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Nora Jane Struthers (from the album Back to Cast Iron on Blue Pig Music) (by Lee Zimmerman)
When one has Neilson Hubbard sitting in the producer’s chair, the chances for success are that much greater. Just ask Mary Gauthier, Glen Phillips, Kim Richey, Amelia White, Garrison Starr, or, for that matter, any of the dozens of artists whose efforts he’s helmed.
That’s not to say Nora Jane Struthers, who secured Hubbard to sit behind the boards for her latest offering, can’t claim her own credit for this particular effort. After all, she proved that point early in her own career. Inspired by a trip to the Telluride Bluegrass Festival early on, she made it her mission to make music her life’s mission. Following a move to Nashville, she worked with a succession of bands and also performed with such Bluegrass luminares as Tim O'Brien, Stuart Duncan, and Bryan Sutton.
Ever since, Struthers has faithfully employed her music to confront the challenges and struggles spawned from life’s actual encounters. For example, “Back to Cast Iron”, the deliberative title track of the new album — and her sixth effort to date — was inspired by the stigma that still surrounds breastfeeding. It’s a particularly poignant entry, a single that followed on the heels of two earlier offerings, the quiet yet compelling “I Can Hear the Birds” and the lithe and loping “Is It Hope”. The first of these deals with the sudden anguish and isolation caused by politics and the pandemic, while the second takes the opposite tack by sharing a certain optimism, as bound in the belief that there are always possibilities for better times ahead.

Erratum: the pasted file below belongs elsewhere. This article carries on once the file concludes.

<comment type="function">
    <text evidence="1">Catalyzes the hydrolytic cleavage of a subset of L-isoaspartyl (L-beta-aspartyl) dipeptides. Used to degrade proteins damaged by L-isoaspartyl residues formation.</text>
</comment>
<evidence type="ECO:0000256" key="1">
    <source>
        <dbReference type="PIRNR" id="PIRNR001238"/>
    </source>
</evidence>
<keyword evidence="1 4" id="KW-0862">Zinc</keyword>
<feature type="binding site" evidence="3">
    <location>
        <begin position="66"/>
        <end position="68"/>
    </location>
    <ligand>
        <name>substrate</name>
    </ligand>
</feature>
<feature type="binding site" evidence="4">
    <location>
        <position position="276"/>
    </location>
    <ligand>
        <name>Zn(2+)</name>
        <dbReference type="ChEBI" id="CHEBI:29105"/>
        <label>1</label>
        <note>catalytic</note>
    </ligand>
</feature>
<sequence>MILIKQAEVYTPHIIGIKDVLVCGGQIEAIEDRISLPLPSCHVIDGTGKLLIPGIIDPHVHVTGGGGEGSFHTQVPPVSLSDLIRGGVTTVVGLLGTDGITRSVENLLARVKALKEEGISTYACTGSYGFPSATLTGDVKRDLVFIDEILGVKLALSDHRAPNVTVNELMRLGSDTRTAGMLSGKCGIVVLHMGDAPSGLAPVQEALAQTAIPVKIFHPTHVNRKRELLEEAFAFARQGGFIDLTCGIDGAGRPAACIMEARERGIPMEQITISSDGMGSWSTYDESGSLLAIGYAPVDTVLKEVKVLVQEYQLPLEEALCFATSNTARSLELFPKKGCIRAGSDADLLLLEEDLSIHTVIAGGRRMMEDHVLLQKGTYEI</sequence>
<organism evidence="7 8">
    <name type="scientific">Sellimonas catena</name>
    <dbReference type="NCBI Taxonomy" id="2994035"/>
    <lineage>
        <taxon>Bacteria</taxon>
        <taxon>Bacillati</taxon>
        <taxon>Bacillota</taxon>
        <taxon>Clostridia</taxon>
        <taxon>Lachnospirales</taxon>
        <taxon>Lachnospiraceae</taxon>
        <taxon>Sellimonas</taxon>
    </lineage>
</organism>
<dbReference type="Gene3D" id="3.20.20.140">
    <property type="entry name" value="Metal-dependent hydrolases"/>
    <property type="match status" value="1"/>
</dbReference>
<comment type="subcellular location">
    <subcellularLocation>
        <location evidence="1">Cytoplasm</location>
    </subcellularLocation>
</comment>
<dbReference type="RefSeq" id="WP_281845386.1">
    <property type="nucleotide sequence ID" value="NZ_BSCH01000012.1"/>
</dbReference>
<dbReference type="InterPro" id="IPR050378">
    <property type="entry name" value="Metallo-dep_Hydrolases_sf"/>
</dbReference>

The strength and satisfaction that works its way through each of the album’s offerings is particularly striking, especially considering the fact that those feelings are often at odds with a modern malaise. The jubilation and joy that ricochets through “Oh to Be Home” and “Life of a Dream” are matched only by the sheer exhilaration and unfettered enthusiasm echoed in “Car Henge”, the steady sway that guides “Children They Need You”, and the boisterous bluegrass infused in “Trying to Get Ready”.
‘You’re only limited by your imagination’ Nora Jane Struthers declares at one point early on, before offering a final resilient refrain courtesy (there ain't no life that's better than this’) on the intensely inspired “Back on the Road”. Coming from Nora Jane Struthers, that premise is persuasive enough to encourage everyone else not only to eventually agree, but, in fact, to quickly concede.
(by Lee Zimmerman)
Listen and buy the music of Nora Jane Struthers from Bandcamp
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